Arcadia Farms

  (Portage, Michigan)
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Frost! (And Other Updates)

There’s a reason why the last frost date in Michigan (the reasonable date on which you can plant outside in the spring without worrying about frost harming your plants) has been moved to May 18. Last night (May 12/13) we had a visit from good ole Jack Frost! Pretty strange considering the old Last Frost Date was May 10 and we’ve been having beautifully warm weather before this sudden cold snap. Then again, this is Michigan, and it wouldn’t be spring if you didn’t have to trade your flip flops for the winter coat all in the same week at least one time…

I’m not sure if you would call it impatience or optimism, but it was sooo warm last week that I couldn’t resist the urge to plant out at least one warm-weather crop. My original plan was to transplant just three golden zucchini plants… I planted six. Here’s what I did to keep these little guys cozy over the very cold weekend (and right through last night’s frost).

Row Cover

On Friday afternoon I covered the raised bed with a plastic row cover. The row cover is attached with utility clips to hoops made from PVC pipe. The zucchini share a bed with radishes which actually prefer the cold weather. Fortunately these are the Rat’s Tail radishes which I’m growing not for the root but for the edible seed pods. The row cover will warm them up substantially in sunny conditions, causing them to bolt (grow faster and produce a flower). Bolting is bad for regular radishes because it alters the taste and texture of the root, but in the case of these radishes, a little extra heat will just move the I-want-seed-pods process along a smidge faster.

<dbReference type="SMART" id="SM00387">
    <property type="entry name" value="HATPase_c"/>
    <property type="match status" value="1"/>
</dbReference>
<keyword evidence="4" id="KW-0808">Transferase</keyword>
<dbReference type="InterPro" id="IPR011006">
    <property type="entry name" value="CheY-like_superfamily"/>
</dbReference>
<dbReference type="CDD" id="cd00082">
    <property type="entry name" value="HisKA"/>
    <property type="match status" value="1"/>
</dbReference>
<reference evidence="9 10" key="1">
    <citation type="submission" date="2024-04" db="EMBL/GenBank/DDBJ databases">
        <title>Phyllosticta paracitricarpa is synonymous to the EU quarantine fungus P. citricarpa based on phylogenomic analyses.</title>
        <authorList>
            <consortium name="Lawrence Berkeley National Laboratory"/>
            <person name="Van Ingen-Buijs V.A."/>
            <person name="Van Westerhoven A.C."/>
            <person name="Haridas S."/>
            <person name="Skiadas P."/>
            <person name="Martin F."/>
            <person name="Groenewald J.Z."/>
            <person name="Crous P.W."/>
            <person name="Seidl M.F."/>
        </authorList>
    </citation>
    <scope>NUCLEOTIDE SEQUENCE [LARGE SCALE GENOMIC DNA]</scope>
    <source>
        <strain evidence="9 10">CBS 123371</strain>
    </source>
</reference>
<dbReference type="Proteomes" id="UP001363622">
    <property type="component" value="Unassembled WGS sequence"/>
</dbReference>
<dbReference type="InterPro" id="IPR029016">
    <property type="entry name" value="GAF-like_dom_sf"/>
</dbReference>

row cover

This row cover was put in place to protect golden zucchini plants from May frost.

Cloches

In theory, a row cover should be enough to keep my precious golden zucchini plants from being frost-bitten. But since I got a little overzealous and planted out six instead of three, I decided to bring in some insurance. Enter the cloche (pronounced “klohsh”). A cloche is a tool that originated in France to keep plants from being harmed by frost and to force their early growth. The cloche is typically bell shaped and made from glass. Here’s a picture of a classic cloche.

classic French garden cloche

{Image Credit}
betterlivingthroughpermaculture.com
Click on the image for a DIY cloche idea.